LG Chem Ltd. breaks ground today for a 1 trillion won ($802 million) lithium-ion polymer (LPI) battery plant in Ochang Techno Park, 59 miles (95 km) south of Seoul, with officials from both General Motors Corp. and Hyundai Motor Co. Ltd. participating.

Robert Kruse, GM executive director-global vehicle engineering, and Yang Woong-chul, Hyundai president of research and development, were on hand, as both auto makers have contracts with LG Chem to supply batteries for their electric-vehicle and hybrid programs.

LG Chem will begin shipping LPI batteries for GM’s Chevy Volt program in November 2010, company officials confirm to the media. However, they decline to comment on the size of the planned U.S. battery-pack plant. LG Chem’s Compact Power Inc. subsidiary in Troy, MI, will assemble the batteries into packs for use in the car.

"The government plans to grow the Korean green car industry to be one of the world's Big Four by the mid-2010s,” South Korea’s Minister of Knowledge Economy Lee Youn-ho tells reporters. “I believe LG Chem will be a valuable partner for us. The future of the electric-car battery will also decide the future of the global auto industry.”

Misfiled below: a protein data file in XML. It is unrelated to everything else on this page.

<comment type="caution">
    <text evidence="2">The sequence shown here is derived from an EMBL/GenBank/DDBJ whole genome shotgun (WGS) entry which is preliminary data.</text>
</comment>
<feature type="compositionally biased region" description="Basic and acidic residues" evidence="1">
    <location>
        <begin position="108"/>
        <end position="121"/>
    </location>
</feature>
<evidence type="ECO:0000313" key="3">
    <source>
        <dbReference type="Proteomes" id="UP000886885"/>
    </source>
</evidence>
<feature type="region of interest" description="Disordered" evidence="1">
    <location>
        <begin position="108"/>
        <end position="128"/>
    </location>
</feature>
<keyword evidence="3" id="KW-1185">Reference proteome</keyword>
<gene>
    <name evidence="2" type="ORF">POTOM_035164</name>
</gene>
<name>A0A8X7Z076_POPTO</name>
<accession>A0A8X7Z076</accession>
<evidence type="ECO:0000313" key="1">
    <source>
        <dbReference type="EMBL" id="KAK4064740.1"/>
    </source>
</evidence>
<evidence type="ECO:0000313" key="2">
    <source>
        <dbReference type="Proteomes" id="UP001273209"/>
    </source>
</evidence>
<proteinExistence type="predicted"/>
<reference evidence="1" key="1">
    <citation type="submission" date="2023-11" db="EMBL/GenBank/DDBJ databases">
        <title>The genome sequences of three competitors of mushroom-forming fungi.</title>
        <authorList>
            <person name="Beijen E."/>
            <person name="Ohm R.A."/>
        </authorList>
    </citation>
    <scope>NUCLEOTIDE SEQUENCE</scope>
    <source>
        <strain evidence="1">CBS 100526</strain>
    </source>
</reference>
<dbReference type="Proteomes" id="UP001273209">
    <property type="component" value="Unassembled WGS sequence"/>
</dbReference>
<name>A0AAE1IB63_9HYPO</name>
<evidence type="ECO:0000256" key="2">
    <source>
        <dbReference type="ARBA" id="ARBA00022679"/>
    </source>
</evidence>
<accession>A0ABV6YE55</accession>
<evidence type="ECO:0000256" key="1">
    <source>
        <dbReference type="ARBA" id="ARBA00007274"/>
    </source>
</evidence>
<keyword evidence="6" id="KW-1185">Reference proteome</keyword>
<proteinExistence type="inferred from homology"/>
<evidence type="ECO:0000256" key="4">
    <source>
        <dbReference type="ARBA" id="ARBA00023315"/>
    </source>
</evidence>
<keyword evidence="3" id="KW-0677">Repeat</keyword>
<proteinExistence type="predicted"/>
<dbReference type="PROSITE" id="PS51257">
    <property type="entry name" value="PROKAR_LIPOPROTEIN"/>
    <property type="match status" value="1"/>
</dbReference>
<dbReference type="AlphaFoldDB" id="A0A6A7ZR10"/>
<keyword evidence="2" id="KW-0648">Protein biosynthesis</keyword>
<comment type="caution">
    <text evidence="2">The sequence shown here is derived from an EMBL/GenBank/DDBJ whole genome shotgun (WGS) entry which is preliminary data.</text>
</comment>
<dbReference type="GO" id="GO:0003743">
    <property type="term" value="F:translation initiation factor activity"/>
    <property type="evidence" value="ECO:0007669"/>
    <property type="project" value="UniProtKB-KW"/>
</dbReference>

The government provides incentive R&D funding to LG Chem. In a regulatory filing, the company says it expects global demand for EV batteries to reach 3.3 million units by 2013 and 4.6 million by 2015.

The company’s revenue from battery sales is projected at more than 2 trillion won ($1.6 billion) by 2015, when the global market is estimated to be more than 10 trillion won ($8 billion), the filing reveal.